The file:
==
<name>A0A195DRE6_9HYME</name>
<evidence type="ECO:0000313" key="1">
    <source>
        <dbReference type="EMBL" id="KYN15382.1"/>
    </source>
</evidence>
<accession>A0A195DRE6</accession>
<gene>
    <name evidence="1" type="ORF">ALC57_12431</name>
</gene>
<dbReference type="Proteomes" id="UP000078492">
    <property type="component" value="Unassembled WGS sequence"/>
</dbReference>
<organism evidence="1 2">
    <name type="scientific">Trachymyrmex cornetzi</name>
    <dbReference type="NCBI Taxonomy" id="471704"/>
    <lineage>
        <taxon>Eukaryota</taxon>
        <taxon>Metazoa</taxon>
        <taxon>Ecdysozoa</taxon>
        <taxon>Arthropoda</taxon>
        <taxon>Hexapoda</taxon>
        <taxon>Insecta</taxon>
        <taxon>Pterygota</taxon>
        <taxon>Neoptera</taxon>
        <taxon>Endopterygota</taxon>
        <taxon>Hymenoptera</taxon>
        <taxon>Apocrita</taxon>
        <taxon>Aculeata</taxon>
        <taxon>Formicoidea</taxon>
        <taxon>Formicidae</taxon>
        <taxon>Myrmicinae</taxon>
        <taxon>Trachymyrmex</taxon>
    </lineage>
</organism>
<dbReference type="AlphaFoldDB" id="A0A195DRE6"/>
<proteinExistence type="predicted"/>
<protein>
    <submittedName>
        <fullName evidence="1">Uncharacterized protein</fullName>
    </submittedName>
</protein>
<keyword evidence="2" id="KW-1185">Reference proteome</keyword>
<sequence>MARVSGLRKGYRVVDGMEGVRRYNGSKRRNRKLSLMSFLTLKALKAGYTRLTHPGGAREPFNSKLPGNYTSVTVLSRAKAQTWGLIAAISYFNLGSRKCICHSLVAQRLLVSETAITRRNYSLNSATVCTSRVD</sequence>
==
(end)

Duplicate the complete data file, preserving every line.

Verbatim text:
<name>A0A195DRE6_9HYME</name>
<evidence type="ECO:0000313" key="1">
    <source>
        <dbReference type="EMBL" id="KYN15382.1"/>
    </source>
</evidence>
<accession>A0A195DRE6</accession>
<gene>
    <name evidence="1" type="ORF">ALC57_12431</name>
</gene>
<dbReference type="Proteomes" id="UP000078492">
    <property type="component" value="Unassembled WGS sequence"/>
</dbReference>
<organism evidence="1 2">
    <name type="scientific">Trachymyrmex cornetzi</name>
    <dbReference type="NCBI Taxonomy" id="471704"/>
    <lineage>
        <taxon>Eukaryota</taxon>
        <taxon>Metazoa</taxon>
        <taxon>Ecdysozoa</taxon>
        <taxon>Arthropoda</taxon>
        <taxon>Hexapoda</taxon>
        <taxon>Insecta</taxon>
        <taxon>Pterygota</taxon>
        <taxon>Neoptera</taxon>
        <taxon>Endopterygota</taxon>
        <taxon>Hymenoptera</taxon>
        <taxon>Apocrita</taxon>
        <taxon>Aculeata</taxon>
        <taxon>Formicoidea</taxon>
        <taxon>Formicidae</taxon>
        <taxon>Myrmicinae</taxon>
        <taxon>Trachymyrmex</taxon>
    </lineage>
</organism>
<dbReference type="AlphaFoldDB" id="A0A195DRE6"/>
<proteinExistence type="predicted"/>
<protein>
    <submittedName>
        <fullName evidence="1">Uncharacterized protein</fullName>
    </submittedName>
</protein>
<keyword evidence="2" id="KW-1185">Reference proteome</keyword>
<sequence>MARVSGLRKGYRVVDGMEGVRRYNGSKRRNRKLSLMSFLTLKALKAGYTRLTHPGGAREPFNSKLPGNYTSVTVLSRAKAQTWGLIAAISYFNLGSRKCICHSLVAQRLLVSETAITRRNYSLNSATVCTSRVD</sequence>